Since the Golden Circle flows from the inside out, it’s wise to establish your purpose first and foremost. Two examples that demonstrate how to use (and not use) the Golden Circle in your messaging are these two ads: Super 8 Motels vs. Motel 6.
Both are relatively older ads about staying at affordable motels, yet the Motel 6 ad is a shining star in comparison to its bell-hopping counterpart.
In the Super 8 commercial, the content starts from the idea that there are a lot of bad places to stay, and you could be just like the restless woman who “can’t stay in this place another minute.” Seems reasonable enough — but Super 8 then begins to introduce the “what” instead of the “why.”
Super 8 states that you should come stay at its great motels (“what”), which are great because they’re always kept clean (“how”). There’s no purpose to it, and Super 8 as a brand has struggled over the past few years as a result of its ineffective marketing.
Motel 6, on the other hand, takes an entirely different approach. The commercial begins with the iconic voice of Tom Bodett simply asking a man and his son, “When did you see the light?”
Even if you had never seen a Motel 6 commercial before or have no idea what “the light” is referring to, the ad quickly develops its “why” with the father’s response. The father explains that he saw “the light” on his last fishing trip with his son.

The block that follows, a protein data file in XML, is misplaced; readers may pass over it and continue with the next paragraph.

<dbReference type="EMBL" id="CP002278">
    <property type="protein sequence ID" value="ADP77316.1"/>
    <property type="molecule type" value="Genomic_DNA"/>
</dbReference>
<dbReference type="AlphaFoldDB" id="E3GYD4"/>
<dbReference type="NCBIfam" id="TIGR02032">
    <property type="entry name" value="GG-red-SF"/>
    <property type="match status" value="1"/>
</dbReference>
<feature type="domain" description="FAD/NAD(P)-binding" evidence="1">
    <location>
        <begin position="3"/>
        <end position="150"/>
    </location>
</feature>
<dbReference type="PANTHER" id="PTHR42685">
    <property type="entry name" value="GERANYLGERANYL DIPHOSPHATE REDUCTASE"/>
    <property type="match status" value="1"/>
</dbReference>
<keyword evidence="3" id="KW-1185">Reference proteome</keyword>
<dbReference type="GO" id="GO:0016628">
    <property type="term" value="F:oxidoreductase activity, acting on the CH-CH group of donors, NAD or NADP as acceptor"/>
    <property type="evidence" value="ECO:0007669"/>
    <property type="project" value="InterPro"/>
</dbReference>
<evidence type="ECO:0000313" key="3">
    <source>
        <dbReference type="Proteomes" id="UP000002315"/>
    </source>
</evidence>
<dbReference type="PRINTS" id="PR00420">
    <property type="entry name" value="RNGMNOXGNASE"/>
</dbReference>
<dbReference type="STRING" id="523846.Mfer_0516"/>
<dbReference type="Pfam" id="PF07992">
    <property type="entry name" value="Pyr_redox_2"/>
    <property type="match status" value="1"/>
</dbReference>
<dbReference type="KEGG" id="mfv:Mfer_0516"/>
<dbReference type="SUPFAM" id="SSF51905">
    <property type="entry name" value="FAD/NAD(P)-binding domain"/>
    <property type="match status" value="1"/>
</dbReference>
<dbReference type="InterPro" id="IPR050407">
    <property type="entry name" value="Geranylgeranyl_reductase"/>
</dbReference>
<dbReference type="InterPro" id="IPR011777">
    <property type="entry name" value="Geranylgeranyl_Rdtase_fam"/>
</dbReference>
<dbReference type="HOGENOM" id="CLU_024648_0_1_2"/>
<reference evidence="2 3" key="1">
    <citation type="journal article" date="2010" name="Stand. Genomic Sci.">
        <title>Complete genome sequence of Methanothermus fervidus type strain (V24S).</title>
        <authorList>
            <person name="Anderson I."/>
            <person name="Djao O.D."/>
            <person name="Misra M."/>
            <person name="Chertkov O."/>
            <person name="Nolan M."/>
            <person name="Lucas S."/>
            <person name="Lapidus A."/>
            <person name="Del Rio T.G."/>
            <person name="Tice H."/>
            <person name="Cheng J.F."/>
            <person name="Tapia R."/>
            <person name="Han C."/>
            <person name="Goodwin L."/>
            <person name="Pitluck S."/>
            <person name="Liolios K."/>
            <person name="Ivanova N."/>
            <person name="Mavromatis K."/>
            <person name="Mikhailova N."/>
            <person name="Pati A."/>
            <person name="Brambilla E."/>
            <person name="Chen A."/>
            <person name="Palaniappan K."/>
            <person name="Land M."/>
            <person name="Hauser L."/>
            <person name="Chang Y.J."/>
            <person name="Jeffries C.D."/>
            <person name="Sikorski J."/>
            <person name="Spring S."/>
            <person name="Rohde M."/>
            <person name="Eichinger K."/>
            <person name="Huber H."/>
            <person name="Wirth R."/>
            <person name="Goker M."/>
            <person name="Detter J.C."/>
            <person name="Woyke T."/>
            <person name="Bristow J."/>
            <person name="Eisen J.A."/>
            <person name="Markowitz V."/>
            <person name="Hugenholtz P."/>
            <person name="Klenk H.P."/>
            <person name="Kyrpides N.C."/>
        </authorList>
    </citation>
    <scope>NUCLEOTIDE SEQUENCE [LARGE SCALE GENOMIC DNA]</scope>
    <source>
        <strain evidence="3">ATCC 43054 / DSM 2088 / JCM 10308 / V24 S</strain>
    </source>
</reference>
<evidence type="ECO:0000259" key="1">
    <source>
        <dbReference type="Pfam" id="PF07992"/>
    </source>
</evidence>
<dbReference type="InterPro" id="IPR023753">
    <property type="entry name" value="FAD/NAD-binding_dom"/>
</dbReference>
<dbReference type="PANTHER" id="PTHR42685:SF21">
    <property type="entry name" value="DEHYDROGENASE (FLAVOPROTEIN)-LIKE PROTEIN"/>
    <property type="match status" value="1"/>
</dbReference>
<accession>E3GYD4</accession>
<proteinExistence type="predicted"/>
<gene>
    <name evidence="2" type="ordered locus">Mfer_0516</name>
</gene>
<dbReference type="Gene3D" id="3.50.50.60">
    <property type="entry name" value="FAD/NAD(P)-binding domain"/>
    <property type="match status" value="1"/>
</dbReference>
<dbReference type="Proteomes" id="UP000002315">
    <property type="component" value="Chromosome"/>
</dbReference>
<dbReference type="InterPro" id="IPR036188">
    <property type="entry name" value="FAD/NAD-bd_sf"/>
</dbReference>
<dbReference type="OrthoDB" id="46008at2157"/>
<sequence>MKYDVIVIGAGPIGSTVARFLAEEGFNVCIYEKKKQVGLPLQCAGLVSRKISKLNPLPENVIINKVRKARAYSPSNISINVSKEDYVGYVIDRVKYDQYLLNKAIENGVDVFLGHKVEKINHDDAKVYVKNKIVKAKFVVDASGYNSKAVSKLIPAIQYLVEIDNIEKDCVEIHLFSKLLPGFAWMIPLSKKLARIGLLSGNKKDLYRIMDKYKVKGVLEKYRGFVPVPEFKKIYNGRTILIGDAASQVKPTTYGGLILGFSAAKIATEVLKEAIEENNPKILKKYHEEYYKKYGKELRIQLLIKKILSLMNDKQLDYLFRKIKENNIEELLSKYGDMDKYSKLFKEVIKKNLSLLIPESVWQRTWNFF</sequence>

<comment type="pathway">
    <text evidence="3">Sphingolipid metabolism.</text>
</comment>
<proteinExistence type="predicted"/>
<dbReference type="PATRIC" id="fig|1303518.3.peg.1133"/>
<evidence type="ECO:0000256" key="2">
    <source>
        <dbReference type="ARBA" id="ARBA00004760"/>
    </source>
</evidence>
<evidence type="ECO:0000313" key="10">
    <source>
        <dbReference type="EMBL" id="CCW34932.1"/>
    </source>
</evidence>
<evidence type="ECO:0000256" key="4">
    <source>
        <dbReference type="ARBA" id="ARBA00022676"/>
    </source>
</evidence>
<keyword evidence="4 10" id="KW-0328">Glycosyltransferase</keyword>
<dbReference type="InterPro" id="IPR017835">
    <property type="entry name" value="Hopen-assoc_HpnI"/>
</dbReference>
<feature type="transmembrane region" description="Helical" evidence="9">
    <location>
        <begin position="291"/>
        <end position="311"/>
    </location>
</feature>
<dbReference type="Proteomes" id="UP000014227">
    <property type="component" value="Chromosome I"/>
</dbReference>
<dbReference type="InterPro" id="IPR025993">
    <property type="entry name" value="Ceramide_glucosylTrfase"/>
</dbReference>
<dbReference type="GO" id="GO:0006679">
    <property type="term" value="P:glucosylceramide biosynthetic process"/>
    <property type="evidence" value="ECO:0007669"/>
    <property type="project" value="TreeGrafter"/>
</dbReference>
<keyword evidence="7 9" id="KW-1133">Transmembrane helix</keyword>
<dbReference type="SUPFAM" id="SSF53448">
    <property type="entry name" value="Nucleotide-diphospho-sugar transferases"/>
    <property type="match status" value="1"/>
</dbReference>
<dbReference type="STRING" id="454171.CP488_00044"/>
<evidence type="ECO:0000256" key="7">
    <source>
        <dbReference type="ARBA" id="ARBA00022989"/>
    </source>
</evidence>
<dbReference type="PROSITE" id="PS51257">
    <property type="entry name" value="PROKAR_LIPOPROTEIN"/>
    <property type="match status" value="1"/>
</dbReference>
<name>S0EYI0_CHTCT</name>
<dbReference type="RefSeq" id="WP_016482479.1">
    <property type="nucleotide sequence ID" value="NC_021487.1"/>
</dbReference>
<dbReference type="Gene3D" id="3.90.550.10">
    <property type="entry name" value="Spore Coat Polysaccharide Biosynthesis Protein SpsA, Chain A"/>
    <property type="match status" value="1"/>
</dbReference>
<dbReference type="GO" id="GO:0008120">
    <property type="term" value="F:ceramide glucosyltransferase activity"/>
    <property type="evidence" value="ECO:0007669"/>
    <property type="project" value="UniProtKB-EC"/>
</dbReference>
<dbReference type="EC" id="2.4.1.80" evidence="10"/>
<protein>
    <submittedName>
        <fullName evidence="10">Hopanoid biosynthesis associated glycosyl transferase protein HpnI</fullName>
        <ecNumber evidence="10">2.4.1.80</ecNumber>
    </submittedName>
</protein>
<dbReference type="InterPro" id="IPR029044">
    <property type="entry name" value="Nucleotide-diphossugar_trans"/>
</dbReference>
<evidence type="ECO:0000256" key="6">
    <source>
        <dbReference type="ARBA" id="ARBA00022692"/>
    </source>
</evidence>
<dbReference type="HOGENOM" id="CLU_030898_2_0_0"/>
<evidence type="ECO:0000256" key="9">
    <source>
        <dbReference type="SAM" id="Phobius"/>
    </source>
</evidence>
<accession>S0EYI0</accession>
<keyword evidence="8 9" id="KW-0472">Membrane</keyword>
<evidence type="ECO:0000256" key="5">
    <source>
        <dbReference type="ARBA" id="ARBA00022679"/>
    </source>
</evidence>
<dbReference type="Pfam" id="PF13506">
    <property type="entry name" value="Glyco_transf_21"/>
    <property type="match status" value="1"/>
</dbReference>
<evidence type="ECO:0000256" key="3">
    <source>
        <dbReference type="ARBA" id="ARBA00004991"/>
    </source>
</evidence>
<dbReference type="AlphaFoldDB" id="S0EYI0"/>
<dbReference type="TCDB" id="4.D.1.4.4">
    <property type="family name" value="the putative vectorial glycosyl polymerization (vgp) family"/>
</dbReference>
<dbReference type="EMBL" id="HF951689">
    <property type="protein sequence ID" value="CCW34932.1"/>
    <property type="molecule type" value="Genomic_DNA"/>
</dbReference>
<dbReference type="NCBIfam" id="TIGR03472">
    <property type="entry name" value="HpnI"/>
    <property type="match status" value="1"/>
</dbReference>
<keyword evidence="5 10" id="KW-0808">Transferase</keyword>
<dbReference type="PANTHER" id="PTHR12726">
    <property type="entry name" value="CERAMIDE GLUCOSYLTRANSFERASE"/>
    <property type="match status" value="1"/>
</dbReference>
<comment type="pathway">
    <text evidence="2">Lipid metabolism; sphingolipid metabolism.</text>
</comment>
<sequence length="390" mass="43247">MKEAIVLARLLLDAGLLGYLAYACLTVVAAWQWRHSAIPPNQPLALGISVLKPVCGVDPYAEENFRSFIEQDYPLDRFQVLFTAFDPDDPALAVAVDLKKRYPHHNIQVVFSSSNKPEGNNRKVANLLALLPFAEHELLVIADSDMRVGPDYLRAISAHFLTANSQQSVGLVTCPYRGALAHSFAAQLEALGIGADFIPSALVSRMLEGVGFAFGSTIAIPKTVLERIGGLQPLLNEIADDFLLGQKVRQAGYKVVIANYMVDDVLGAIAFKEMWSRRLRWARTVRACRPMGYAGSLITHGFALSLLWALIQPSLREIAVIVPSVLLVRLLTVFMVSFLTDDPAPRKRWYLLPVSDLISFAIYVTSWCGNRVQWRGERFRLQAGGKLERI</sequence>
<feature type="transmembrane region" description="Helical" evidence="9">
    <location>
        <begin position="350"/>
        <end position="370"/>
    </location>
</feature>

Going fishing with your child is not only a memory that many parents can relate to; it’s one filled with moments that many wouldn’t trade for anything in the world. That meaning alone helps solidify the ad’s “why” — giving it purpose.
The “how” is established after he explains that only a fool would pass up an opportunity to save money, be comfortable, and sleep like a baby. The ad ends the same way it always does, by establishing “what” they are: “Call us, and see the light for yourself.”
The effectiveness of the Motel 6 ad vs. the Super 8 ad is notable in the way that the audience can identify with the messages it conveys through the Golden Circle.
Super 8 (traditional marketing): We have comfortable and affordable motels to stay at. We work hard to keep them clean as can be for you to enjoy your stay.
Motel 6 (Golden Circle marketing): If you’re a person who ventures out to create meaningful memories with your loved ones, and you need a clean and affordable place to stay while doing so, we’ll leave the light on for you at Motel 6.
See the difference? The effectiveness of storytelling comes from creating the narrative around your purpose, not your product.